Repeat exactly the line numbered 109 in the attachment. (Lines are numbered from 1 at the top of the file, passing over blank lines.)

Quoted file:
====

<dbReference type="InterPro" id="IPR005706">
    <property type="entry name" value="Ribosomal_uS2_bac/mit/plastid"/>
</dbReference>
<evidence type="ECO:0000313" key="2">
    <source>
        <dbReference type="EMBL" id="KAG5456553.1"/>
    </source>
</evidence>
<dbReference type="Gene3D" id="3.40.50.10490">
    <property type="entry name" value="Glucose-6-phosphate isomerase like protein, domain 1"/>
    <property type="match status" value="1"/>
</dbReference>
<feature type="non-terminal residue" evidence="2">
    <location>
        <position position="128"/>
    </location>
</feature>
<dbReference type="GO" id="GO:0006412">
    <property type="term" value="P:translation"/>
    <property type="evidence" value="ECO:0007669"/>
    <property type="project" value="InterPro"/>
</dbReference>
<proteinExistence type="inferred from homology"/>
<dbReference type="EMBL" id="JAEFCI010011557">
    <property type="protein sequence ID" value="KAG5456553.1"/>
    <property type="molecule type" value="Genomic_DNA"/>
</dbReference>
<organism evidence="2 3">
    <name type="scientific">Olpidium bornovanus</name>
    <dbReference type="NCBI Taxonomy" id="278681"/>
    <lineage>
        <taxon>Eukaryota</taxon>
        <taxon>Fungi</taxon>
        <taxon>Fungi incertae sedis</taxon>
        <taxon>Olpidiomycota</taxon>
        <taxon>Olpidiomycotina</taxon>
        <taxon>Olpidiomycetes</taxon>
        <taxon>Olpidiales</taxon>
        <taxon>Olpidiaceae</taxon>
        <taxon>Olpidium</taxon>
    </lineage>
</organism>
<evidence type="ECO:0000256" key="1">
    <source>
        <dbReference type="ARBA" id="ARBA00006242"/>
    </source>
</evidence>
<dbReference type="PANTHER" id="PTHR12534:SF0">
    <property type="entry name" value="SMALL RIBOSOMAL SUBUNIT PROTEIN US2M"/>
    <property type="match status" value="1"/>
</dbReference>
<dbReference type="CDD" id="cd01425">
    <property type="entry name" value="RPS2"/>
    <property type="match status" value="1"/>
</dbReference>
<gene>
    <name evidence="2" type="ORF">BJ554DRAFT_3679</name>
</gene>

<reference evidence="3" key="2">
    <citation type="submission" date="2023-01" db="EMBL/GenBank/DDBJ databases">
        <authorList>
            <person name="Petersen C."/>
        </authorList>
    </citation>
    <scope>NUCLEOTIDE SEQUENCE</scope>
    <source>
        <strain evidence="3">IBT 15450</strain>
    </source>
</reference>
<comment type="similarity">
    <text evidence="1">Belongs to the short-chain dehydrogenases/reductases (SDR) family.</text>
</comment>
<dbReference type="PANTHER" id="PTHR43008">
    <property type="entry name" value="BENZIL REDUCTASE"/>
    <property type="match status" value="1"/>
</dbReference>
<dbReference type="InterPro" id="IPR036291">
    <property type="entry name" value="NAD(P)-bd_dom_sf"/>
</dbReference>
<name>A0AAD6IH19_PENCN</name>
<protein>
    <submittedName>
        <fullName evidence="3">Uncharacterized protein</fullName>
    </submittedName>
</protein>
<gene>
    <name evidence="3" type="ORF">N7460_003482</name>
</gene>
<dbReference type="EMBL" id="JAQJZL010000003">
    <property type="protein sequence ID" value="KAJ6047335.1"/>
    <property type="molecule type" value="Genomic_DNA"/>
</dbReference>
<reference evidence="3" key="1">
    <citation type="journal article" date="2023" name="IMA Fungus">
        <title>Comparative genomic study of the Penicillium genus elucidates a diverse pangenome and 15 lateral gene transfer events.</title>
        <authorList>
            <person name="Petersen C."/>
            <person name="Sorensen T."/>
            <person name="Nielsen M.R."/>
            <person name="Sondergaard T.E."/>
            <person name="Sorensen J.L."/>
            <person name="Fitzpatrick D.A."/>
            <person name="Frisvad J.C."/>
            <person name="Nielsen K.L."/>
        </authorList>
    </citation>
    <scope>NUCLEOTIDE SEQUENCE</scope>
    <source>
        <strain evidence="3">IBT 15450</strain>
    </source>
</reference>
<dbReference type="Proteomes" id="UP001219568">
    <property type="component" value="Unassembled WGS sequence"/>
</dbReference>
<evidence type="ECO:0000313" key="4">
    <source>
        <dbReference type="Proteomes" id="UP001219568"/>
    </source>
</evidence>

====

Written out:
        <strain evidence="3">IBT 15450</strain>